I got an interesting notification this week from the Northrop Auditorium.
Ken Burns is coming to Minneapolis.
Northrop Auditorium and Twin Cities Public Television present An
Evening with Ken Burns at Northrop on September 5, 2007 at 7:30 p.m.
Acclaimed documentary filmmaker, Ken Burns will preview and discuss THE WAR, a seven-part epic series documenting World War II through the memories of men and women from four quintessential American towns, including Luverne, MN. Ken Burns' full-length series of THE WAR will air on tpt2 beginning September 23.
Tickets for the September 5 event at Northrop are free, however reservations
are required. To reserve a seat, visit http://www1.umn.edu/umato/ken_burns.html or contact the Northrop Ticket Office at (612) 624-2345. For group reservations call (612) 625-8878 or email firstname.lastname@example.org.
According to Burns, memories are the building blocks that shape history. PBS
and the Library of Congress' Veterans History Project invite anyone to get a camera
and conduct an interview with anyone who has been through or was affected by the
World War II. The library will catalogue the submissions to become part of the
permanent Veterans History Project collection. For more information visit
http://www.loc.gov/vets/vets-home.html or http://www.pbs.org/thewar.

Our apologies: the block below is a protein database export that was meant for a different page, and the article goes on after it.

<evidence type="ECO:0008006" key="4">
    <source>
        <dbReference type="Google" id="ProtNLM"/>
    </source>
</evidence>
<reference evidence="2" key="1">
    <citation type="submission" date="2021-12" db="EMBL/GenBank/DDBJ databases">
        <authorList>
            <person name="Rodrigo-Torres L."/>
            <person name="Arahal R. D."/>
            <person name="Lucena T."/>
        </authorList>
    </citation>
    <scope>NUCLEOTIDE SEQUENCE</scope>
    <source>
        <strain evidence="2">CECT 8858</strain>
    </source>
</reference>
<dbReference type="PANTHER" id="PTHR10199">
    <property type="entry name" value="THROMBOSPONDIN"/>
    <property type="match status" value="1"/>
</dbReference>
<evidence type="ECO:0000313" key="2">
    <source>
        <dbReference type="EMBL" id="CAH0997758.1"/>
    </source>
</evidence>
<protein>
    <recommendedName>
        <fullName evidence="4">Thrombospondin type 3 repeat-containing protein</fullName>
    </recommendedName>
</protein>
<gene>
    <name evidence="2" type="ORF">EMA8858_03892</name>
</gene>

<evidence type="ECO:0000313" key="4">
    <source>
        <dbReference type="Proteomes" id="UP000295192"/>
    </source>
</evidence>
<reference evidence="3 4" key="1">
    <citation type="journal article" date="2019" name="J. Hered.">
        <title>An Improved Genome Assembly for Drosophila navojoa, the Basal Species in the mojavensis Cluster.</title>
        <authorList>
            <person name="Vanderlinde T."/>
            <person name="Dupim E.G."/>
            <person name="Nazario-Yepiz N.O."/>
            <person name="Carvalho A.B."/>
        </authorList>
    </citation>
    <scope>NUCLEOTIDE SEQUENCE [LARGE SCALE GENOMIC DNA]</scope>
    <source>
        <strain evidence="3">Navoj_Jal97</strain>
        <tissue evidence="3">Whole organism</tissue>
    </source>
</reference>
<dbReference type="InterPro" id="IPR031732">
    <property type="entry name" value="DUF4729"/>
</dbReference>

I do enjoy interviewing people, but I've never conducted an interview on film...I could interview my dad (he's 71). I remember when I was a kid, he told me stories about food rations and a friendly neighborhood butcher who would leave meat for my dad's family on his parents' back porch. I think the part of the story that "got" to me was that my dad never said whether his dad had gone to ask for help, or if the butcher had a sense that my dad's family was hungry. I always wondered about that, but never asked.
My personal favorite Burns piece was "Jazz", although I think "Baseball" was his most popular. I checked out Burns' filmography to see what else he's done:
* Brooklyn Bridge (1981)
* Remembering Chicago and World War 2 (1982)
* The Shakers: Hands to Work, Hearts to God (1984)
* The Statue of Liberty (1985)
* Huey Long (1985)
* Congress (1988)
* Thomas Hart Benton (1988)
* The Civil War (1990)
* Empire of the Air: The Men Who Made Radio (1991)
* Baseball (1994)
* Thomas Jefferson (1997)
* Lewis & Clark: The Journey of the Corps of Discovery (1997)
* Frank Lloyd Wright (1998)
* Not For Ourselves Alone: Elizabeth Cady Stanton and Susan B. Anthony (1999)
* The 50 Years War: Israel and the Arabs (2000)
* JAZZ (2001)
* Mark Twain (2001)
* Horatio's Drive (2003)
* Unforgivable Blackness: The Rise and Fall of Jack Johnson (2004)
* The War (This Fall)
I liked Jazz, and I liked the Jack Johnson piece...caught that one by accident on PBS a couple months ago.
See you there!
melina - haven't seen most of Burns' work, but what I dig about it is his STYLE.
IIII - WORD *high five*
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